“He said we should never have let that Magpie girl into our house. That’s why Dorothy ran away. They fought so much. He told me we’d regret it. I pooh poohed him, said I had give the child a chance, that they’re just as good as we were, and not to be an old fart. I regretted standing up for that thief.”
“Thief?” Dan asked.
“Yes, that’s when Dorothy left. I mean we thought she’d just up & run off. Someone had taken the milk money we kept by the backdoor. I just knew it was magpie but she said it was Dorothy. Dorothy denied it & I knew she was telling me the truth. My Stan [it them in their rooms. In the morning both of them were gone.
“After a couple of day we contacted the RCMP. They did nothing. Said there was nothing they could do. That we were just keeping those kids for the money any so it was no wonder they always ran away. I didn’t teach them stop steal! You hear me, I didn’t steal a goddam thing in my life.”
The nurse rushed into the room. “Calm down O’Connor. I’m sorry I’m going to have to ask you to leave. NOW. Upsetting her like like that.” She picked up the phone, press a couple of numbers. “Code blue. Cardiac arrest. Room 1208. I repeat. Code blue. Cardiac. Room 1208.”
Dan, Jennifer & Cameron went to the visitor lobby to be out of the way of the medical team that dashed into the ward and down the hall to Mrs. O’Connor’s room. Cameron pivoted where he stood with his camera to follow the team.
“Looks like we’re not going to get anything more here.” He said.
“No.” Jennifer said. “She’s dead.”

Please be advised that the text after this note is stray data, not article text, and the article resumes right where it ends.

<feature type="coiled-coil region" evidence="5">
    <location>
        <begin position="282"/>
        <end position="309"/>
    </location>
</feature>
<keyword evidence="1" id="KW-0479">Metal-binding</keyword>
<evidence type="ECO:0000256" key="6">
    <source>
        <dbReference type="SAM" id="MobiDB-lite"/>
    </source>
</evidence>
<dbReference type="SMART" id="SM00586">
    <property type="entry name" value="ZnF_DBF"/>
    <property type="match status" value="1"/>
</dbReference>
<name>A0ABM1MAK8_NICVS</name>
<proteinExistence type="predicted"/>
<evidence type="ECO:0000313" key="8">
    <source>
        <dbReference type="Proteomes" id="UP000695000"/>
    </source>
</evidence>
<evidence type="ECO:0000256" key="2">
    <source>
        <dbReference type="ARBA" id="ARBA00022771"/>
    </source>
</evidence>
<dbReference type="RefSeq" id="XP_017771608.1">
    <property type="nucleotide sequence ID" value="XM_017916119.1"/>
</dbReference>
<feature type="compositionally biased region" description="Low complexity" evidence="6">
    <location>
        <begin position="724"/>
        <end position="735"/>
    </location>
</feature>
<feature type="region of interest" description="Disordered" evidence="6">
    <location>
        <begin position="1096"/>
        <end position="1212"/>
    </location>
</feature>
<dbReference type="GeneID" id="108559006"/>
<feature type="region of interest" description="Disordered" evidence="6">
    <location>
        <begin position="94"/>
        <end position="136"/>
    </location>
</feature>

“You can tell?” Dan asked.
“Yes. I …” Jennifer shivered. “ …. sense things like that. If my mother was worried about someone who wasn’t well she’d ask me to sense them. If I could it meant they were still alive. I can’t sense Mrs. O’Connor.”
“You left these in the room.” The nurse came and a cellphone & the travel mug on a chair. “Mrs. O’Connor has passed away.”
“She’d said what she wanted to say.” Jennifer said as they went to the hospital parking lot.
“What do you make of her?” Jennifer asked Dan.
“Of her generation I’d say. Prejudiced. Well-meaning. Died without family. Did our background note say when her husband died.”
“When she was brought in she didn’t want anyone but Quintex to be contacted. If there was family she didn’t want them to know.” Jennifer said. “According to the research department they didn’t have any children of their own. There’s no mention of Stan’s death.”
“So they became foster parents to compensate. I wonder who the Indian child was? Magpie? Could be short for Margaret. She’s not mentioned in the research notes.”
“She’s not listed as one of the missing children?”
“Reserves weren’t … accountable to the local authorities. Some had deputized tribe members but otherwise they policed themselves.”
“So if a child was missing they didn’t have to tell anyone?”
“Something like that. In fact …” Dan hesitated.
“There were some missing?” Jennifer said. “You knew?”
“Yes. I was told, unofficially.”
“How many more are we talking about?”
“That I don’t know. If you think the RCMP’s communications were a mess, the flow of information between Native Services and white law enforcement was practically non-existent.”